Dioxins in Irish pork causes food scare in Britain



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A food scare in Britain involving pork from Ireland has forced all major supermarkets to remove all Irish pork products from their shelves because of concerns they may contain toxic dioxins.

Britain’s Food Standards Agency (FSA) says tests on pork sourced from the Irish Republic or Northern Ireland have revealed the possible contamination with potentially cancer-causing dioxins.

The FSA says the measure is a precaution until they have more information but they have warned consumers to avoid pork products from the region.

The dioxins were discovered in slaughtered pigs believed to have eaten contaminated feed and the Irish government has ordered all pig meat products made in the Republic of Ireland since September 1st to be withdrawn.

Investigations have revealed that breadcrumbs used in animal feed tested positive for non-dioxin-like polychlorinated biphenyls (PCBs), which are banned - the feed was made using breadcrumbs from recycled bread and dough and was used at 47 different farms, including 37 beef farms, but it has not yet been necessary to withdraw the beef products.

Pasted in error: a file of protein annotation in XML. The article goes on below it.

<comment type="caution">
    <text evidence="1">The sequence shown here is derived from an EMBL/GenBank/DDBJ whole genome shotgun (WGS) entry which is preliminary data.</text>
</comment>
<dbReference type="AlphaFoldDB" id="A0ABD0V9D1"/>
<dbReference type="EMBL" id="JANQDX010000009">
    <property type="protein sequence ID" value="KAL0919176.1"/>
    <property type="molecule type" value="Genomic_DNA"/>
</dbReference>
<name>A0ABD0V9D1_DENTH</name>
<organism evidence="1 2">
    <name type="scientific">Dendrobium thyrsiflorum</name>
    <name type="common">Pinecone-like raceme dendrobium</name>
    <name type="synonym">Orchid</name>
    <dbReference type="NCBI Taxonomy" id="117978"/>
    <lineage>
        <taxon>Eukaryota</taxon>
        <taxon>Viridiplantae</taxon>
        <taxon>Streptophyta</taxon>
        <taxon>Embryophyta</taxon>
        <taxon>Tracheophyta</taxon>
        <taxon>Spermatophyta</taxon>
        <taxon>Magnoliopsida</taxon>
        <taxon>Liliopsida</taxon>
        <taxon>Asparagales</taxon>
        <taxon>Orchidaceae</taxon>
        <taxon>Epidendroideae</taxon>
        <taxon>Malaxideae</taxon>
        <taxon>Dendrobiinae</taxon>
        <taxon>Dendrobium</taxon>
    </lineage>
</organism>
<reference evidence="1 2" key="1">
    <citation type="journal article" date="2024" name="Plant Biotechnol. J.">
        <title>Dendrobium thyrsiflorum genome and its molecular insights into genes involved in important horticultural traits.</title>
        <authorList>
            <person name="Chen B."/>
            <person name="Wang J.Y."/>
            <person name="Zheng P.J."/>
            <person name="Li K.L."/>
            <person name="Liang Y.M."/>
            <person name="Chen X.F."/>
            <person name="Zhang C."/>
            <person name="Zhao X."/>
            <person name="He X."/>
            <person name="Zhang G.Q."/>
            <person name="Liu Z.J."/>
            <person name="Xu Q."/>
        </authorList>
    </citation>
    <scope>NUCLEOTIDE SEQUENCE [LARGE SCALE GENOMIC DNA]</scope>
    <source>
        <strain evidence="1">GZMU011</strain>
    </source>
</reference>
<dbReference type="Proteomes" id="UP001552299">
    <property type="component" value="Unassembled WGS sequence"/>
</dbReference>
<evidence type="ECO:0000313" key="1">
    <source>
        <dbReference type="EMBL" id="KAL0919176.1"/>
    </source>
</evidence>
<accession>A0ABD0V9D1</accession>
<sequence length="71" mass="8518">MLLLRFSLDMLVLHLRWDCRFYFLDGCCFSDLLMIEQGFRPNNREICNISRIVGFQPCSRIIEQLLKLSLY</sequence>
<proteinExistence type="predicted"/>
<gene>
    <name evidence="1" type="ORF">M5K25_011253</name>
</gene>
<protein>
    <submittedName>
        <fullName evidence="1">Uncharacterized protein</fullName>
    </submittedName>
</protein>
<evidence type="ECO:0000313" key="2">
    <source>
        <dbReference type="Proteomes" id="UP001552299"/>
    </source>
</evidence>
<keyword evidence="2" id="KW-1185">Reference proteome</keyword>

Britain is a major importer of pork from Ireland and Japan, Germany, Russia, France and the United States also import Irish pork - contaminated Irish pork has been found in France and Belgium and Germany has also removed all Irish pork products off shelves as a precautionary measure.

Swedish authorities have advised consumers to avoid products containing Irish pork until further notice and the European Commission says it is closely monitoring the situation.

The source of the contamination is suspected to have been industrial oil and nine farms in Northern Ireland are thought to have used the contaminated animal feed.

The FSA says there is no significant risk to consumers as adverse health effects from eating affected products are only likely if people are exposed to relatively high levels of the contaminant for long periods.

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